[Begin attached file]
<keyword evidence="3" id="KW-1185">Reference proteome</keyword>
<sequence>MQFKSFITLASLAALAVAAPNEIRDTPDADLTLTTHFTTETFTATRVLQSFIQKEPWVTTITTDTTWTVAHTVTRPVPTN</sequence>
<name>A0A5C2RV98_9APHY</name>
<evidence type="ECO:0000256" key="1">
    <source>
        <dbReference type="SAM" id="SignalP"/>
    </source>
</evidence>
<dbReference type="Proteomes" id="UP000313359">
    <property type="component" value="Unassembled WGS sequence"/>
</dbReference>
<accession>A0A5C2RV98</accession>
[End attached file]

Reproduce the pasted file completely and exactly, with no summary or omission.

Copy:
<keyword evidence="3" id="KW-1185">Reference proteome</keyword>
<sequence>MQFKSFITLASLAALAVAAPNEIRDTPDADLTLTTHFTTETFTATRVLQSFIQKEPWVTTITTDTTWTVAHTVTRPVPTN</sequence>
<name>A0A5C2RV98_9APHY</name>
<evidence type="ECO:0000256" key="1">
    <source>
        <dbReference type="SAM" id="SignalP"/>
    </source>
</evidence>
<dbReference type="Proteomes" id="UP000313359">
    <property type="component" value="Unassembled WGS sequence"/>
</dbReference>
<accession>A0A5C2RV98</accession>